This article was published in Australian Dictionary of Biography, Volume 5, (MUP), 1974
Duncan McIntyre (1831-1866), pastoralist and explorer, was born in Argyll, Scotland, son of James McIntyre, farmer, and his wife Mary, née MacDougall. He was probably orphaned when young and adopted by a relation, Archibald McIntyre, whose son Donald was often supposed to be Duncan's brother. McIntyre arrived in Port Phillip about 1849 with his foster parents and worked as station superintendent at Bullock Creek, Glengower, near Castlemaine, with another relation, Donald Campbell. On 5 March 1862 at St James's Cathedral, Melbourne, he married Mary Clyde Morris.
In mid-1863 Duncan and Donald McIntyre decided to seek a run in the new country round the Gulf of Carpentaria. Travelling overland, they found the Upper Darling in flood in January 1864 and learned that Queensland had imposed a quarantine restriction on stock imports. While awaiting an entry permit McIntyre spent five months exploring the Paroo, Bulloo and Barcoo Rivers, then took a small party to Cooper's Creek. As his permit had not arrived he took one European and three Aboriginals on an exploring trip to the Gulf. On his way he found two very old horses and two trees marked with 'L' many years earlier. In December 1864 he left Donald to take up the station and returned to Victoria where he reported that he had found traces of the long-lost Leichhardt.
Although sceptics suggested that both trees and horses may have been connected with William Landsborough rather than with Leichhardt, his report convinced Ferdinand Mueller who organized a committee of wealthy ladies, raised finance in both Melbourne and Europe, and commissioned McIntyre to lead the Ladies' Leichhardt Search Expedition for a fee of £1500.
Leaving final arrangements to his second-in-command, Dr James P. Murray, McIntyre left for the north and on 21 August 1865 at Mount Murchison took over seven men, forty-two horses and seven camels from Murray. After a long dry stage they reached Cooper's Creek on 26 November but found it dry and had to return to the previous camp in some distress. While McIntyre searched for water, Murray lost his head, served medicinal brandy to the men and lost most of the horses and much equipment. On his return McIntyre discharged Murray and other culprits. After a long rest he left for the Gulf on 9 February 1866 reaching Gibson's station in the Gilliat River late in March. From 20 April to 4 May he camped sixteen miles (26 km) from Burketown and often visited the township where an epidemic of a peculiarly virulent fever was raging. He reported on 4 May that he was following rumours of a white man among the Aboriginals but on 23 May fell ill while on his way to a base camp on the Gilliat River. He died on 4 June 1866 and was buried on what later became Dalgonally station, held by Donald McIntyre till 1907.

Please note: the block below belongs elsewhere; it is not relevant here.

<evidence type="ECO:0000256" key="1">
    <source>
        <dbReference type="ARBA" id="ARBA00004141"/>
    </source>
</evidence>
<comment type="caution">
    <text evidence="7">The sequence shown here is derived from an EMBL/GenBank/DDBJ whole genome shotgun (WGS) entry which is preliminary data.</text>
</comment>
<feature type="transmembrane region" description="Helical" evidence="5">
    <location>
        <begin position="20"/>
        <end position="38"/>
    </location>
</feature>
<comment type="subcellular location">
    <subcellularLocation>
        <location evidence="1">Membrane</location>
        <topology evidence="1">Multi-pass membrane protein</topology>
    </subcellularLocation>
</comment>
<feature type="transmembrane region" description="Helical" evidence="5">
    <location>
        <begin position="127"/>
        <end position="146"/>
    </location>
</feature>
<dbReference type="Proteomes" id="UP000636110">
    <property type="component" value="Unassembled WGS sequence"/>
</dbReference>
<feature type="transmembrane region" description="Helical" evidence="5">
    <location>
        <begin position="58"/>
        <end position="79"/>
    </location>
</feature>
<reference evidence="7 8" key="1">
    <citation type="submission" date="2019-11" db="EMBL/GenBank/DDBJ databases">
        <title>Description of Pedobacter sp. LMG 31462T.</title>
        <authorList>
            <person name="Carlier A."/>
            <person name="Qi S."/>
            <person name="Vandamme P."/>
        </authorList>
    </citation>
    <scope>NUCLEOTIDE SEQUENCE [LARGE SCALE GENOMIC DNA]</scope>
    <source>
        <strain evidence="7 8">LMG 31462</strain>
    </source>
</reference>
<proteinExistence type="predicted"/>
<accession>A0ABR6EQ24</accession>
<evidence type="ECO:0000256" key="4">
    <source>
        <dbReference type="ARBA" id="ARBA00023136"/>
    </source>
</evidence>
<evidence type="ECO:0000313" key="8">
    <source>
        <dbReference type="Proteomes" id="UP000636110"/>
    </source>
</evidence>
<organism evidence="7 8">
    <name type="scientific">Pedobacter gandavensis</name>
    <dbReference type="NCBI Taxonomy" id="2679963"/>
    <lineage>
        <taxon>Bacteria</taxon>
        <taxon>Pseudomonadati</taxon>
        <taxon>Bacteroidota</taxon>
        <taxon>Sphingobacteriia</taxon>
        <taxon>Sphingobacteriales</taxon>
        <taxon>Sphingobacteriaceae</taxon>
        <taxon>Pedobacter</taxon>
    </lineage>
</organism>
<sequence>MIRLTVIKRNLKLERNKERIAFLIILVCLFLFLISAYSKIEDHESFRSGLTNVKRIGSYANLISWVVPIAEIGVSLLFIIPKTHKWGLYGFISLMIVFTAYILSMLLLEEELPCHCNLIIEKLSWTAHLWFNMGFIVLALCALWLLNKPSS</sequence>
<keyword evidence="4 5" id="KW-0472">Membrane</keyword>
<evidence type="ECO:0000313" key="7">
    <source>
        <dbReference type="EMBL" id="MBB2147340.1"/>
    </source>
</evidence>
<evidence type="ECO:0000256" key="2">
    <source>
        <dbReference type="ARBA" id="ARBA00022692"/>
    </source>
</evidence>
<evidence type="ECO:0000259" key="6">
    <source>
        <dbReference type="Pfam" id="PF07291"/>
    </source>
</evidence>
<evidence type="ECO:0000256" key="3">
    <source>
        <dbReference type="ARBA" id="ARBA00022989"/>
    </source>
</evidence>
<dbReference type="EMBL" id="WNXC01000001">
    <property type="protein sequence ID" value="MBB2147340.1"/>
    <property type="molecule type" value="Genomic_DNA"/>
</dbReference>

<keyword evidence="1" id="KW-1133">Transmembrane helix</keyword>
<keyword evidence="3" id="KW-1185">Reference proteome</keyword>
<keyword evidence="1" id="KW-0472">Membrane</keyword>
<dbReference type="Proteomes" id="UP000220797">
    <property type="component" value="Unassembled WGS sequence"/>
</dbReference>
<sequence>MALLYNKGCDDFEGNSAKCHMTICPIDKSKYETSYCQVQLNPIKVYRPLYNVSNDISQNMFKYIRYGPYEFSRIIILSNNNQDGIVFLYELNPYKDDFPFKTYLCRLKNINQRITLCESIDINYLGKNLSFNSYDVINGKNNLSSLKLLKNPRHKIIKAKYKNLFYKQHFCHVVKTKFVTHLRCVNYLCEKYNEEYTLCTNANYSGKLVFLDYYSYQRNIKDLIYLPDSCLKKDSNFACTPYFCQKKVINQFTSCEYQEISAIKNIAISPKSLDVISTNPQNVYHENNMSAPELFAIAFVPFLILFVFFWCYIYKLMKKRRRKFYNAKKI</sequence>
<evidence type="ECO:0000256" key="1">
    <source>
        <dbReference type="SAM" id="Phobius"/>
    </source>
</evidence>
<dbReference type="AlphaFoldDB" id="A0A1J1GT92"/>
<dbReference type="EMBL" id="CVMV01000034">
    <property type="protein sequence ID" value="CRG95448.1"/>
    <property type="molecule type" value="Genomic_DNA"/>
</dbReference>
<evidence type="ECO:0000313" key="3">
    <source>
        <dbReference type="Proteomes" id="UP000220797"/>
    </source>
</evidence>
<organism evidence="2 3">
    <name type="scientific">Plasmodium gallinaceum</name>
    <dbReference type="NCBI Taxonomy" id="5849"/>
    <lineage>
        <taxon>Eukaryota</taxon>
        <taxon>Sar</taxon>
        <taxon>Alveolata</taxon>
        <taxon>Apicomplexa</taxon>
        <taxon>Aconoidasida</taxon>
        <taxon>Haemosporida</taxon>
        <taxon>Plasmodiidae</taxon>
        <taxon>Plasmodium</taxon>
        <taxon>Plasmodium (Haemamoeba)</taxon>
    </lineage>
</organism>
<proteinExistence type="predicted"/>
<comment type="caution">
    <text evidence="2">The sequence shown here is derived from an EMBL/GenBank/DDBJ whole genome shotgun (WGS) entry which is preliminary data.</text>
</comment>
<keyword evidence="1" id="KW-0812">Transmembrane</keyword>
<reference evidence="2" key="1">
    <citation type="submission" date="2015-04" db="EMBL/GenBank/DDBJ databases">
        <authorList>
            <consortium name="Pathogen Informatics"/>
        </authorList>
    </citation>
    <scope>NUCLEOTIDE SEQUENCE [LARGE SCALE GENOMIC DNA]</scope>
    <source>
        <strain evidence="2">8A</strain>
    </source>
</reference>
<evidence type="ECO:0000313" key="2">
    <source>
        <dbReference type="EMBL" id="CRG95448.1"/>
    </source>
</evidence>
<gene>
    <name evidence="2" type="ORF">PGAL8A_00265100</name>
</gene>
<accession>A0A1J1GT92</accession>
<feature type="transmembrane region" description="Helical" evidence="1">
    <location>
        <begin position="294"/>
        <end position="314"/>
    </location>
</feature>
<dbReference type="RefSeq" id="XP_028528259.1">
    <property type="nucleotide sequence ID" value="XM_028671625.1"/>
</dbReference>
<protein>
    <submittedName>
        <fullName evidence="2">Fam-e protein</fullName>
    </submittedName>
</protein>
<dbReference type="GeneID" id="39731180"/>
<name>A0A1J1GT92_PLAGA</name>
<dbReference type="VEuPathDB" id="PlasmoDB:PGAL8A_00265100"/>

McIntyre was accused of using the search committee to finance his own search for land and David Blair in his Cyclopaedia of Australia compared him with Robert O'Hara Burke. Neither of these views is fair. McIntyre was thoroughly honest and a far better bushman than Burke.
H. J. Gibbney, 'McIntyre, Duncan (1831–1866)', Australian Dictionary of Biography, National Centre of Biography, Australian National University, http://adb.anu.edu.au/biography/mcintyre-duncan-4101/text6553, published first in hardcopy 1974, accessed online 31 January 2015.
This article was first published in hardcopy in Australian Dictionary of Biography, Volume 5, (MUP), 1974